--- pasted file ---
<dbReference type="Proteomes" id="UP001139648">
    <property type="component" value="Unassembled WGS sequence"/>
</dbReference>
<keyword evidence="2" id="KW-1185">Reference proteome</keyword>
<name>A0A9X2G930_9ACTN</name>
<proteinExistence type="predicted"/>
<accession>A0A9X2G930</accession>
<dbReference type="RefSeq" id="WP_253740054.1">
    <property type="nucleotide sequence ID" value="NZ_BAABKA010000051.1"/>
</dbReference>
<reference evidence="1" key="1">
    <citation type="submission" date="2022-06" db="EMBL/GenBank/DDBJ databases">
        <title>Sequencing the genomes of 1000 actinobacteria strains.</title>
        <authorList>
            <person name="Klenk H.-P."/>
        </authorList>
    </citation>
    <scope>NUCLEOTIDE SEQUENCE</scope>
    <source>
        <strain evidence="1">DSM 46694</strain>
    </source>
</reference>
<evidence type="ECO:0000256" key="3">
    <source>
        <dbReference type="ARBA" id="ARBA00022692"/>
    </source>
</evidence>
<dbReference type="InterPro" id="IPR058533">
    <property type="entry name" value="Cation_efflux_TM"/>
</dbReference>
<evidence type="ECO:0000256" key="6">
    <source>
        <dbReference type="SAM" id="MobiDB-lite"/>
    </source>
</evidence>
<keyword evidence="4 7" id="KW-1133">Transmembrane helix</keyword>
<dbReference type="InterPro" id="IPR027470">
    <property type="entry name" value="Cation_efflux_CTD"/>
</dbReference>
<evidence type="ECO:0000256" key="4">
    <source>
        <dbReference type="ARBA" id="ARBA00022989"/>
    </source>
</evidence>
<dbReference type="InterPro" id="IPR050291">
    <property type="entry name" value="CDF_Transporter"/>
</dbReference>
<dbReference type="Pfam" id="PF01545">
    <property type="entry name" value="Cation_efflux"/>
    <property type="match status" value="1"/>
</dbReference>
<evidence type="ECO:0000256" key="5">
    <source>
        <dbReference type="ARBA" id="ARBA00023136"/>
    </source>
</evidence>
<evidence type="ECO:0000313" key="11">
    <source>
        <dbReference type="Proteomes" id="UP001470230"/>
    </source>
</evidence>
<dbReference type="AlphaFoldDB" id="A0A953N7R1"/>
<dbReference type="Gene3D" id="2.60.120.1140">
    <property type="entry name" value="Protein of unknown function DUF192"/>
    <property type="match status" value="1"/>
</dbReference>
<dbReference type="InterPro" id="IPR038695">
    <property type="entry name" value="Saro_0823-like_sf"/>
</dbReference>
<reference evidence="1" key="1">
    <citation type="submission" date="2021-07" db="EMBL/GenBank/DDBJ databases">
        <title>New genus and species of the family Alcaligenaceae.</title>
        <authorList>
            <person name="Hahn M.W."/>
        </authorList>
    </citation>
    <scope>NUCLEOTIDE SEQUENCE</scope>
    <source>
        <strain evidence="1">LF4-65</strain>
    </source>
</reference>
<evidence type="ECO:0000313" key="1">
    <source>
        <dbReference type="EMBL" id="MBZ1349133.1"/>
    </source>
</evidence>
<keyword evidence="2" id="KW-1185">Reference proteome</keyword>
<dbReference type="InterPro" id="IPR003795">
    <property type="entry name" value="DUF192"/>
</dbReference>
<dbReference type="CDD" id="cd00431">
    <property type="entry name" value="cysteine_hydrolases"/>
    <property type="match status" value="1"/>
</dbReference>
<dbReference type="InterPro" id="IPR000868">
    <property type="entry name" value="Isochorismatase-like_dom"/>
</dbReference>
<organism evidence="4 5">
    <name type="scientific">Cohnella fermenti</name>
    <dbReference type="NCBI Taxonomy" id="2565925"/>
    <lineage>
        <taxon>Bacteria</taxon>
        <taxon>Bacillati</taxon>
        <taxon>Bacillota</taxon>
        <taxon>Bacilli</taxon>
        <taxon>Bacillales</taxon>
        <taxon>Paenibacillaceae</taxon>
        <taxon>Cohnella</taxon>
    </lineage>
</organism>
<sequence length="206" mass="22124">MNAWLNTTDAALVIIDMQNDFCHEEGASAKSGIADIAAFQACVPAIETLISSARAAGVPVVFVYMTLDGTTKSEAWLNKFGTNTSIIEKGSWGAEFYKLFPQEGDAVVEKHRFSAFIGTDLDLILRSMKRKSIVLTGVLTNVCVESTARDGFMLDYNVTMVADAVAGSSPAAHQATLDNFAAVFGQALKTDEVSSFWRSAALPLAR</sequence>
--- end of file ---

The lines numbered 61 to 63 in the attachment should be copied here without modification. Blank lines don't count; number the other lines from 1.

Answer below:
</evidence>
<dbReference type="AlphaFoldDB" id="A0A953N7R1"/>
<dbReference type="Gene3D" id="2.60.120.1140">